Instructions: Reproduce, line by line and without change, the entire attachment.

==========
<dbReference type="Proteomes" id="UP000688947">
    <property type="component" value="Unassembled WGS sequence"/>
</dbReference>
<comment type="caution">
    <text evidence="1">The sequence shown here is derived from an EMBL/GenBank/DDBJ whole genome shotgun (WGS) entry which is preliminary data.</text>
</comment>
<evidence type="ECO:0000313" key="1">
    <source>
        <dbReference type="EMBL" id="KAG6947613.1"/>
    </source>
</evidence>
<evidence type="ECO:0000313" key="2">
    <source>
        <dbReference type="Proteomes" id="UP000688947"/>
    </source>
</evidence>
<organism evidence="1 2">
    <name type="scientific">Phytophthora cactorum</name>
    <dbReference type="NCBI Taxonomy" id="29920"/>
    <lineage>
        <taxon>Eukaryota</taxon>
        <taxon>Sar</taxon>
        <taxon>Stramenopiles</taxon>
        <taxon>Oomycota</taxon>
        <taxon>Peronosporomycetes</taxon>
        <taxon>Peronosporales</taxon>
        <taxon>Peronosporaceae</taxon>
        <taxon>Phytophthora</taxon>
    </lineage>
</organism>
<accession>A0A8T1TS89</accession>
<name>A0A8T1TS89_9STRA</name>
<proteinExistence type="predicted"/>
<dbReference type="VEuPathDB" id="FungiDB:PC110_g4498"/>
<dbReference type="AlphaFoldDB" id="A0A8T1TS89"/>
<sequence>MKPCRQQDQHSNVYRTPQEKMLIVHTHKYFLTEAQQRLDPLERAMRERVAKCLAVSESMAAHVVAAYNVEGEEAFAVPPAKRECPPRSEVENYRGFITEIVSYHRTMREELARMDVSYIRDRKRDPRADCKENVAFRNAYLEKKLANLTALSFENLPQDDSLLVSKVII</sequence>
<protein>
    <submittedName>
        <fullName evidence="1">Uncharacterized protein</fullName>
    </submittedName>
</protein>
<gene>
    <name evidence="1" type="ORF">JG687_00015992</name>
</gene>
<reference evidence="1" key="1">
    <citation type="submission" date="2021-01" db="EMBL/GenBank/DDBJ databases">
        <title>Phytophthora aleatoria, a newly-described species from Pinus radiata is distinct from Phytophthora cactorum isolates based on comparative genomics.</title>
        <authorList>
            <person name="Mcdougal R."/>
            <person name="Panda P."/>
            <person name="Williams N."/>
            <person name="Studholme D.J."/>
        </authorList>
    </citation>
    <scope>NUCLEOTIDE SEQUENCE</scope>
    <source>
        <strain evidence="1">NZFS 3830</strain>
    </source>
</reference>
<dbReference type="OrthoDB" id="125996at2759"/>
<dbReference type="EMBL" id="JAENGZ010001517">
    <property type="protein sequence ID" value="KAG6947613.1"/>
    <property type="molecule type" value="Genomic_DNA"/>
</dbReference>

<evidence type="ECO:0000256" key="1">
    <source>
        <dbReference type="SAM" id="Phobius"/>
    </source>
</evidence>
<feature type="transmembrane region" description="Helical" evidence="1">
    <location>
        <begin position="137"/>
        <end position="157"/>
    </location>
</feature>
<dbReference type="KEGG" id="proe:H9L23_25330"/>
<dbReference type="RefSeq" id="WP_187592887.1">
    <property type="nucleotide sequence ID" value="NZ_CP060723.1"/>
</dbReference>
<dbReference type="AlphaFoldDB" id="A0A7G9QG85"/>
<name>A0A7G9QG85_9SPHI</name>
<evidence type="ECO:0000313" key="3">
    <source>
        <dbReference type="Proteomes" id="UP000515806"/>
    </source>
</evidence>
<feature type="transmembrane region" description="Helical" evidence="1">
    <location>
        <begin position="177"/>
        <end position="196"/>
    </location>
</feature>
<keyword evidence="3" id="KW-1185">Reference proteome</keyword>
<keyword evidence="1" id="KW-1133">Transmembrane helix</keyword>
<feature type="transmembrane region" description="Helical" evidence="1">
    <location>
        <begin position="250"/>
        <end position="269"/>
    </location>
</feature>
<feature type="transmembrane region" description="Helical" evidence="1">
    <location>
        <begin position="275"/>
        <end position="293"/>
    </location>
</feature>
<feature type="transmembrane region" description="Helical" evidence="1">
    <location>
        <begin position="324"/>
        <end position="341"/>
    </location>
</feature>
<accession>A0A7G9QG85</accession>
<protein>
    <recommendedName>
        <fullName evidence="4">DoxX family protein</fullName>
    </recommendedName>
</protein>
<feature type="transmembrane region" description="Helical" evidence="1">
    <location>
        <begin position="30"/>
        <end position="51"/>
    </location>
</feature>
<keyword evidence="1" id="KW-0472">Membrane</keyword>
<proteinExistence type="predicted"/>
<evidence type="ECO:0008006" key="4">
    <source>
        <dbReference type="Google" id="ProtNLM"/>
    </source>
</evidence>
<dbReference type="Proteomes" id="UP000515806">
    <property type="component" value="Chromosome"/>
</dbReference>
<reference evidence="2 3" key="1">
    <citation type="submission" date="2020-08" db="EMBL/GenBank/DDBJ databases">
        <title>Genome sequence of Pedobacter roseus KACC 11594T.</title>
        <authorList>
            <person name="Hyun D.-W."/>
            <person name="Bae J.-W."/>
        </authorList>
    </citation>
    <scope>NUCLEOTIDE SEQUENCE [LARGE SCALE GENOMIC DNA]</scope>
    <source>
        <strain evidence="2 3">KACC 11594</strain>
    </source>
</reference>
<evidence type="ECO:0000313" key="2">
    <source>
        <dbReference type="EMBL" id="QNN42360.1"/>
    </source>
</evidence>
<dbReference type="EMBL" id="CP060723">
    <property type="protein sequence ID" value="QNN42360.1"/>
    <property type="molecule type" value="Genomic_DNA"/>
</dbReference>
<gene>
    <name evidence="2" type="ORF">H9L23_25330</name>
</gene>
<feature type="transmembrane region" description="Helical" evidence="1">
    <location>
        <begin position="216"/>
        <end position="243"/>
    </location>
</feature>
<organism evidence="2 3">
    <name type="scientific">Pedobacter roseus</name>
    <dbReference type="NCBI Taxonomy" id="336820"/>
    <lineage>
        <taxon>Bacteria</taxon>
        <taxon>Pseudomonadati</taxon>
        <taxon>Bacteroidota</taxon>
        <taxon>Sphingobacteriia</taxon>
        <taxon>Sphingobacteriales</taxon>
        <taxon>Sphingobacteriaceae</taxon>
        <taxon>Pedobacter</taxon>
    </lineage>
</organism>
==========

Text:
<dbReference type="Proteomes" id="UP000688947">
    <property type="component" value="Unassembled WGS sequence"/>
</dbReference>
<comment type="caution">
    <text evidence="1">The sequence shown here is derived from an EMBL/GenBank/DDBJ whole genome shotgun (WGS) entry which is preliminary data.</text>
</comment>
<evidence type="ECO:0000313" key="1">
    <source>
        <dbReference type="EMBL" id="KAG6947613.1"/>
    </source>
</evidence>
<evidence type="ECO:0000313" key="2">
    <source>
        <dbReference type="Proteomes" id="UP000688947"/>
    </source>
</evidence>
<organism evidence="1 2">
    <name type="scientific">Phytophthora cactorum</name>
    <dbReference type="NCBI Taxonomy" id="29920"/>
    <lineage>
        <taxon>Eukaryota</taxon>
        <taxon>Sar</taxon>
        <taxon>Stramenopiles</taxon>
        <taxon>Oomycota</taxon>
        <taxon>Peronosporomycetes</taxon>
        <taxon>Peronosporales</taxon>
        <taxon>Peronosporaceae</taxon>
        <taxon>Phytophthora</taxon>
    </lineage>
</organism>
<accession>A0A8T1TS89</accession>
<name>A0A8T1TS89_9STRA</name>
<proteinExistence type="predicted"/>
<dbReference type="VEuPathDB" id="FungiDB:PC110_g4498"/>
<dbReference type="AlphaFoldDB" id="A0A8T1TS89"/>
<sequence>MKPCRQQDQHSNVYRTPQEKMLIVHTHKYFLTEAQQRLDPLERAMRERVAKCLAVSESMAAHVVAAYNVEGEEAFAVPPAKRECPPRSEVENYRGFITEIVSYHRTMREELARMDVSYIRDRKRDPRADCKENVAFRNAYLEKKLANLTALSFENLPQDDSLLVSKVII</sequence>
<protein>
    <submittedName>
        <fullName evidence="1">Uncharacterized protein</fullName>
    </submittedName>
</protein>
<gene>
    <name evidence="1" type="ORF">JG687_00015992</name>
</gene>
<reference evidence="1" key="1">
    <citation type="submission" date="2021-01" db="EMBL/GenBank/DDBJ databases">
        <title>Phytophthora aleatoria, a newly-described species from Pinus radiata is distinct from Phytophthora cactorum isolates based on comparative genomics.</title>
        <authorList>
            <person name="Mcdougal R."/>
            <person name="Panda P."/>
            <person name="Williams N."/>
            <person name="Studholme D.J."/>
        </authorList>
    </citation>
    <scope>NUCLEOTIDE SEQUENCE</scope>
    <source>
        <strain evidence="1">NZFS 3830</strain>
    </source>
</reference>
<dbReference type="OrthoDB" id="125996at2759"/>
<dbReference type="EMBL" id="JAENGZ010001517">
    <property type="protein sequence ID" value="KAG6947613.1"/>
    <property type="molecule type" value="Genomic_DNA"/>
</dbReference>

<evidence type="ECO:0000256" key="1">
    <source>
        <dbReference type="SAM" id="Phobius"/>
    </source>
</evidence>
<feature type="transmembrane region" description="Helical" evidence="1">
    <location>
        <begin position="137"/>
        <end position="157"/>
    </location>
</feature>
<dbReference type="KEGG" id="proe:H9L23_25330"/>
<dbReference type="RefSeq" id="WP_187592887.1">
    <property type="nucleotide sequence ID" value="NZ_CP060723.1"/>
</dbReference>
<dbReference type="AlphaFoldDB" id="A0A7G9QG85"/>
<name>A0A7G9QG85_9SPHI</name>
<evidence type="ECO:0000313" key="3">
    <source>
        <dbReference type="Proteomes" id="UP000515806"/>
    </source>
</evidence>
<feature type="transmembrane region" description="Helical" evidence="1">
    <location>
        <begin position="177"/>
        <end position="196"/>
    </location>
</feature>
<keyword evidence="3" id="KW-1185">Reference proteome</keyword>
<keyword evidence="1" id="KW-1133">Transmembrane helix</keyword>
<feature type="transmembrane region" description="Helical" evidence="1">
    <location>
        <begin position="250"/>
        <end position="269"/>
    </location>
</feature>
<feature type="transmembrane region" description="Helical" evidence="1">
    <location>
        <begin position="275"/>
        <end position="293"/>
    </location>
</feature>
<feature type="transmembrane region" description="Helical" evidence="1">
    <location>
        <begin position="324"/>
        <end position="341"/>
    </location>
</feature>
<accession>A0A7G9QG85</accession>
<protein>
    <recommendedName>
        <fullName evidence="4">DoxX family protein</fullName>
    </recommendedName>
</protein>
<feature type="transmembrane region" description="Helical" evidence="1">
    <location>
        <begin position="30"/>
        <end position="51"/>
    </location>
</feature>
<keyword evidence="1" id="KW-0472">Membrane</keyword>
<proteinExistence type="predicted"/>
<evidence type="ECO:0008006" key="4">
    <source>
        <dbReference type="Google" id="ProtNLM"/>
    </source>
</evidence>
<dbReference type="Proteomes" id="UP000515806">
    <property type="component" value="Chromosome"/>
</dbReference>
<reference evidence="2 3" key="1">
    <citation type="submission" date="2020-08" db="EMBL/GenBank/DDBJ databases">
        <title>Genome sequence of Pedobacter roseus KACC 11594T.</title>
        <authorList>
            <person name="Hyun D.-W."/>
            <person name="Bae J.-W."/>
        </authorList>
    </citation>
    <scope>NUCLEOTIDE SEQUENCE [LARGE SCALE GENOMIC DNA]</scope>
    <source>
        <strain evidence="2 3">KACC 11594</strain>
    </source>
</reference>
<evidence type="ECO:0000313" key="2">
    <source>
        <dbReference type="EMBL" id="QNN42360.1"/>
    </source>
</evidence>
<dbReference type="EMBL" id="CP060723">
    <property type="protein sequence ID" value="QNN42360.1"/>
    <property type="molecule type" value="Genomic_DNA"/>
</dbReference>
<gene>
    <name evidence="2" type="ORF">H9L23_25330</name>
</gene>
<feature type="transmembrane region" description="Helical" evidence="1">
    <location>
        <begin position="216"/>
        <end position="243"/>
    </location>
</feature>
<organism evidence="2 3">
    <name type="scientific">Pedobacter roseus</name>
    <dbReference type="NCBI Taxonomy" id="336820"/>
    <lineage>
        <taxon>Bacteria</taxon>
        <taxon>Pseudomonadati</taxon>
        <taxon>Bacteroidota</taxon>
        <taxon>Sphingobacteriia</taxon>
        <taxon>Sphingobacteriales</taxon>
        <taxon>Sphingobacteriaceae</taxon>
        <taxon>Pedobacter</taxon>
    </lineage>
</organism>